“We’ve found a partner who showed great interest. We are still in the discussion process and will continue our talks in the afternoon. The Netherlands has world-leading cheese-making technologies and is also famous for cattle breeding and its herd management systems. I think it is worth coming here,” Qu said.

The Bank of China, the organizer of the event, also joined the match-making talks. It took the opportunity to promote its cross-border yuan financing products and offered consultation services to both Chinese and Dutch SMEs.

A financial institution should invest to bring enterprises together and create more cooperation opportunities for them, said Wang Jian, head of the bank’s SME services.

“Only eying immediate income or profits is a too narrow vision. Clients’ needs and benefits must be given a priority,” Wang said.

“Chinese SMEs have not yet enough ability to go international. They need a national bank to help them enter the international market and get connected with their partners in foreign countries.”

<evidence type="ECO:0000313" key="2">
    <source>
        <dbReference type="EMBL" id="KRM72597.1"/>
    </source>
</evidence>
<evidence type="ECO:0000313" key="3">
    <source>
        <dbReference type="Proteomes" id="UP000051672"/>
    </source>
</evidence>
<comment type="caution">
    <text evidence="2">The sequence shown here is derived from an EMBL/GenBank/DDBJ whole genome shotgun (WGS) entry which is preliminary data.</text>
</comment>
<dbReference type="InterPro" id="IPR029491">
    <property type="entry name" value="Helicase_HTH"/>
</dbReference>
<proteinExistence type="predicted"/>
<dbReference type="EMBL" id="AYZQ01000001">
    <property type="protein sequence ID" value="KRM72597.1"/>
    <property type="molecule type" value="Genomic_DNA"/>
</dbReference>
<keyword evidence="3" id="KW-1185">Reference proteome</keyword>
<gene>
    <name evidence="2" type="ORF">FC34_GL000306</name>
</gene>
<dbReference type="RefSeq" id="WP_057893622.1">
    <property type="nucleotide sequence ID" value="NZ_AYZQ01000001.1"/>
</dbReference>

Source: Shanghai Daily, July 9, 2015
Temasek’s portfolio value up 19%
8th July 2015

 SINGAPORE’S state investor Temasek Holdings said the value of its portfolio jumped by almost a fifth to a record S$266 billion (US$196 billion) in the year to March on the back of a surge in Chinese bank stocks and added it was confident in China’s long-term economic outlook.

The 19 percent gain was Temasek’s largest in five years and reflects its investments in lenders such as China Construction Bank and the Industrial and Commercial Bank of China as well as holdings in leading Singapore firms. The previous year, its portfolio grew just 3.7 percent.

Stocks in China surged last year after the Chinese mainland moved to open up its equity markets with a stock trading link between Hong Kong and Shanghai. But in the last three weeks, they have tumbled some 30 percent, prompting authorities to unleash a slew of support measures.

“We remain confident in the long-term prospect of the Chinese economy and we are very comfortable with the prospect of the Chinese banking system as well,” Wu Yibing, Temasek’s head of China, said at Temasek’s annual review.

Wu said concerns about credit risks in China did not play out as feared last year.

“We actually not only stuck to our position. We increased our position in the Chinese banking system and we believe that has paid off,” he said of investments made last year.

Temasek made new investments of S$30 billion in the year ended in March, the biggest annual amount since the global financial crisis.

Singapore and Chinese firms account for more than half of Temasek’s portfolio, but it is increasing investments in the United States and Europe.

Source: Shanghai Daily, July 8, 2015